Since this is an external device, the hardware should not take much work to set up, and it didn’t. I plugged my cable line into it and hooked up the USB 2.0 cable and the audio cable from it to the PC. I used the line-in input on my motherboard’s onboard sound, since this will allow me to control the volume from my audio driver software and the WinDVR software (via the remote control and the control panel). My other option was to plug it into the line-in jack on one of my Klipsch ProMedia satellite speakers, but this would limit me to controlling the volume only with the speaker volume level knob. The only thing about the hardware installation that I was unsure about was the USB-to-DC-power connection. Essentially, the TV-Box USB2.0 has a DC power connector that can be hooked up to a USB port. I say can be hooked up because the User’s Manual stated that this is optional. Unfortunately, it does not say why you would want to do it. Obviously, the device can benefit somehow from this extra power. I just don’t know how. When it was plugged in, I noticed no difference in performance from when it was unplugged.


On my Windows XP system, the software installation involved popping in the installation CD, choosing to install the software, and letting it do most of the rest. The drivers and InterVideo WinDVR 3.0 were installed fine. During the installation, I was asked to install a USB driver update for Windows XP (see KB822603). This updated the USB drivers that were included with Service Pack 1.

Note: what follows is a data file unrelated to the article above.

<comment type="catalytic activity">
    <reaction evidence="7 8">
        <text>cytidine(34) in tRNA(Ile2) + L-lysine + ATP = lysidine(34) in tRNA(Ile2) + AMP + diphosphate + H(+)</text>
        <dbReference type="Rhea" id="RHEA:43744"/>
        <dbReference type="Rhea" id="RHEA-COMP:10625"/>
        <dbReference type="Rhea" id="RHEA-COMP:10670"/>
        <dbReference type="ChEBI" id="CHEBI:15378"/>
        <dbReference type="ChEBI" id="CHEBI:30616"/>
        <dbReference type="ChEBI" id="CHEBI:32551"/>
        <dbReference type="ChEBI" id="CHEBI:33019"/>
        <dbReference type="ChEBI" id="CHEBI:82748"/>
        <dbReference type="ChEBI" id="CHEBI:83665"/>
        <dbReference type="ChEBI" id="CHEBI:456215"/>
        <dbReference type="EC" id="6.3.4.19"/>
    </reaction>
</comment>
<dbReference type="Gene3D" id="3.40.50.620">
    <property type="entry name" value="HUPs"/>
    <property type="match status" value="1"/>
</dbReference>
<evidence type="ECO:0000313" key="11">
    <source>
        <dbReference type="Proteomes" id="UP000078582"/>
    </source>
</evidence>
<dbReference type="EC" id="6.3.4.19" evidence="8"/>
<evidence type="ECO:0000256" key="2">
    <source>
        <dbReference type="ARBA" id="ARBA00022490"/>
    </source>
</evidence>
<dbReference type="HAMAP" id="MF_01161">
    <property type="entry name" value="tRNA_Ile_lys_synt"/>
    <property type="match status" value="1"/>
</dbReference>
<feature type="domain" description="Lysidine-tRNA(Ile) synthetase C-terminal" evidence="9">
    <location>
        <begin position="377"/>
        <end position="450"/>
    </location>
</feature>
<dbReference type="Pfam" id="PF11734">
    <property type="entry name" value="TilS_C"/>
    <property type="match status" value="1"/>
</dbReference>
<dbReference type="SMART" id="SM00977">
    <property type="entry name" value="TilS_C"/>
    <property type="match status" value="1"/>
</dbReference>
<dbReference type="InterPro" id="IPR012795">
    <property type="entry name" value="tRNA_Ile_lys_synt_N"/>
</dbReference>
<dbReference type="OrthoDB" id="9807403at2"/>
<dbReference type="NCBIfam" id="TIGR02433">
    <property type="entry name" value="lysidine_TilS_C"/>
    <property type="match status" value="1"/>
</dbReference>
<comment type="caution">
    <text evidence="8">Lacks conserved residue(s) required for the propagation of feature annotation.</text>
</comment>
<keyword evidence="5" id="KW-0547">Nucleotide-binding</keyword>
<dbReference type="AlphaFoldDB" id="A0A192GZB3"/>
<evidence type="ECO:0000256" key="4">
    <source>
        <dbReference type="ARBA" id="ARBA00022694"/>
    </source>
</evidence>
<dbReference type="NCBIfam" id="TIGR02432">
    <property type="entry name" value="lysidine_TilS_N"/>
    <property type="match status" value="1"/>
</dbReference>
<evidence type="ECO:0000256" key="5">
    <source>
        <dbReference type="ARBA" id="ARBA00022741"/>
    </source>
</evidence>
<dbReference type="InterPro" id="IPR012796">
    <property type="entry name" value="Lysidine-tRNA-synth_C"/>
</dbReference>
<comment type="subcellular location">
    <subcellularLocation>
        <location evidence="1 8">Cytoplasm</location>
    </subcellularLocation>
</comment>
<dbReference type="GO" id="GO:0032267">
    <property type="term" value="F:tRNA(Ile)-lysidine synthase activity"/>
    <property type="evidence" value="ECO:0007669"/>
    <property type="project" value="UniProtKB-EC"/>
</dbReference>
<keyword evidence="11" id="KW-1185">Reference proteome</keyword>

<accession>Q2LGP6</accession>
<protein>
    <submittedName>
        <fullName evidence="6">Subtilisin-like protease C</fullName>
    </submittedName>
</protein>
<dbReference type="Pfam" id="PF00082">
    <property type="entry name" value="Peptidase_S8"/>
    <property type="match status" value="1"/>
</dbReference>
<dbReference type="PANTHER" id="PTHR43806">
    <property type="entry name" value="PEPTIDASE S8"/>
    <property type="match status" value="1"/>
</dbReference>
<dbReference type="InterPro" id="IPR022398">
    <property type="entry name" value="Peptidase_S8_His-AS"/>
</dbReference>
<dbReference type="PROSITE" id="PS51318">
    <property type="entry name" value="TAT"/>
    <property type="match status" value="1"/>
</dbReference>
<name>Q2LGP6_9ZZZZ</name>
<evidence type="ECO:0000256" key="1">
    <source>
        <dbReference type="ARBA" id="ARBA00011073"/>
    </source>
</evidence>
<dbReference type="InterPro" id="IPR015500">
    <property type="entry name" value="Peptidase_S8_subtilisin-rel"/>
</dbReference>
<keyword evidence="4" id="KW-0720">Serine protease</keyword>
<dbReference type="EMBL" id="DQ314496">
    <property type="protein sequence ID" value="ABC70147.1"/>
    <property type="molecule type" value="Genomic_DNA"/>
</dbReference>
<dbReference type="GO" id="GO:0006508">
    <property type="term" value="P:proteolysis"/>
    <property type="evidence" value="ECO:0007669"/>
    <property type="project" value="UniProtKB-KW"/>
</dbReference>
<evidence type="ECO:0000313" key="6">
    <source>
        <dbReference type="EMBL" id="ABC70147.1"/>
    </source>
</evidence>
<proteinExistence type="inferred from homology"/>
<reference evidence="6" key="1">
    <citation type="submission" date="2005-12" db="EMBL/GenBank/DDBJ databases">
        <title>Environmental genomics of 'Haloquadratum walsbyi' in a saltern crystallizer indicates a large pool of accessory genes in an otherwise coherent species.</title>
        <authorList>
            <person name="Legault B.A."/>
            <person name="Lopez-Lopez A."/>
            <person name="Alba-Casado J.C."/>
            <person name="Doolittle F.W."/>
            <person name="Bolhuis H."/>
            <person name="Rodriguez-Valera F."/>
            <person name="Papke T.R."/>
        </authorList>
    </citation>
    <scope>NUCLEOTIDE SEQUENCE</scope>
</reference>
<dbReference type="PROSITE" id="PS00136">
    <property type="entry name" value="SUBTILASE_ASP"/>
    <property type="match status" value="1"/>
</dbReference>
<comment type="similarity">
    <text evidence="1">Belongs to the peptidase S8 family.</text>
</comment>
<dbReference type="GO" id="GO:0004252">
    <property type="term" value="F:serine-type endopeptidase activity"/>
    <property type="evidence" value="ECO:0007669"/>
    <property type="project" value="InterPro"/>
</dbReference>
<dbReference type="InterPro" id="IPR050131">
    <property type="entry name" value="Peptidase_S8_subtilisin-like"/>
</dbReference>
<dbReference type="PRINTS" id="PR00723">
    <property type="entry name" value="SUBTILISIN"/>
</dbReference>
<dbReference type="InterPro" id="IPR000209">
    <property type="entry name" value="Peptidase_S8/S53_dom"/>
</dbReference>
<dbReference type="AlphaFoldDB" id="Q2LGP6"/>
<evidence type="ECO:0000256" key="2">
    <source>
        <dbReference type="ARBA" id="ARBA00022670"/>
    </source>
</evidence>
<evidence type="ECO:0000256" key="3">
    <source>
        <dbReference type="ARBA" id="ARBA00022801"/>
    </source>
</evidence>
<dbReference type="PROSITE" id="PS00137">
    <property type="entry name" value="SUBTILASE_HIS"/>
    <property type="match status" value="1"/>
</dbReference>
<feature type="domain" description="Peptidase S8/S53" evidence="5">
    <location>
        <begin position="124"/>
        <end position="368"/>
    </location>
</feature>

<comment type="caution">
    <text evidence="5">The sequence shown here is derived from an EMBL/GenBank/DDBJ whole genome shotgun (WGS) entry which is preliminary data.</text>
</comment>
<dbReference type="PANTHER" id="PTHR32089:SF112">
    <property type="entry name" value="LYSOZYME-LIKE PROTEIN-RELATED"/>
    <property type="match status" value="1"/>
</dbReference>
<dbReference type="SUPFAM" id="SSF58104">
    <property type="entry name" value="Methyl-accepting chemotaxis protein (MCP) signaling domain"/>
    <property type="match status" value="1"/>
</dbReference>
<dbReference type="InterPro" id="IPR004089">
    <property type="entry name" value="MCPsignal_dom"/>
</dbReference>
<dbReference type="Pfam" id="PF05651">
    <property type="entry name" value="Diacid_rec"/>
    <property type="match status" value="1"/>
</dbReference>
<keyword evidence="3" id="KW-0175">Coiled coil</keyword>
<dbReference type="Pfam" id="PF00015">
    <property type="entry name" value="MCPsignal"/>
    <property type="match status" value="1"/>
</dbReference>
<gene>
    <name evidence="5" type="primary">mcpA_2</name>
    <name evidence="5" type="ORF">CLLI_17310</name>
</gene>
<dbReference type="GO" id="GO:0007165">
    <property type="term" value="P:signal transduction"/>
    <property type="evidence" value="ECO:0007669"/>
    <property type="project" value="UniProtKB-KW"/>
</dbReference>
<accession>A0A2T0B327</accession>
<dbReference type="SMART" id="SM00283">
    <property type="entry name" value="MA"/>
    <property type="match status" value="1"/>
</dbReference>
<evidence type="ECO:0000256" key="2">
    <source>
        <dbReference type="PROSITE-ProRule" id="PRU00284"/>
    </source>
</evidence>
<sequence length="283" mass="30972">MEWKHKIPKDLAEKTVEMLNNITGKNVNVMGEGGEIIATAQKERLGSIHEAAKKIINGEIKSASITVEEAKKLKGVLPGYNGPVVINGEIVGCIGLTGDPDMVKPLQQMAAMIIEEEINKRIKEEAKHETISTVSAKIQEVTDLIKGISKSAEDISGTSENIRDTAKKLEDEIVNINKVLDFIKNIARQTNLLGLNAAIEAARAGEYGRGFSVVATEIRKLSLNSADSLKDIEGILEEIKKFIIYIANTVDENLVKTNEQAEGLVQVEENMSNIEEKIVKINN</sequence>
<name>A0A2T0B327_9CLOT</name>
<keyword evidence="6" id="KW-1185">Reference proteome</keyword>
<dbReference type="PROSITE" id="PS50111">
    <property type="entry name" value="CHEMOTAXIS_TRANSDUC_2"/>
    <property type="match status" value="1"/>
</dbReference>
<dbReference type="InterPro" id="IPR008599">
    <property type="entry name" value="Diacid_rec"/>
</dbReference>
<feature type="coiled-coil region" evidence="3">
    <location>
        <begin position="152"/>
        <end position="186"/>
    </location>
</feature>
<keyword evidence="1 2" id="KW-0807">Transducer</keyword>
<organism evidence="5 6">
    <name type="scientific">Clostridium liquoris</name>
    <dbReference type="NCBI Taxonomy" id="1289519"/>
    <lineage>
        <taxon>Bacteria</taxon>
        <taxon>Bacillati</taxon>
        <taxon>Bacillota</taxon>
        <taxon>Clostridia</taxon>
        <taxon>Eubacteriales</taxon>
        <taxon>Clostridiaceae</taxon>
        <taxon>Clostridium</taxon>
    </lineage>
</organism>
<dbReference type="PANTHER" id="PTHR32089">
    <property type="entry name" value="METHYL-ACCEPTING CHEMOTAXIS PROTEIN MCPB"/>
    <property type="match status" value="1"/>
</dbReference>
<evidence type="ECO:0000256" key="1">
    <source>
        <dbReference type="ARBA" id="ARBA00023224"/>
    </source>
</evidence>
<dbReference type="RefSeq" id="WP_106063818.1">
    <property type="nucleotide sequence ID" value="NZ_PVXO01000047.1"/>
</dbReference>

WinDVR is the application that you use to do everything with the TV-Box. It is used to view video sources that are plugged into the TV-Box, record those video sources, schedule recordings of TV programs, and capture still images from the video sources. Of course, there are some settings that need to be tweaked for all of this. Here are some screenshots of WinDVR’s setup panel:


The first three tabs allow browsing and editing of the current channel suite and changing the display and device settings.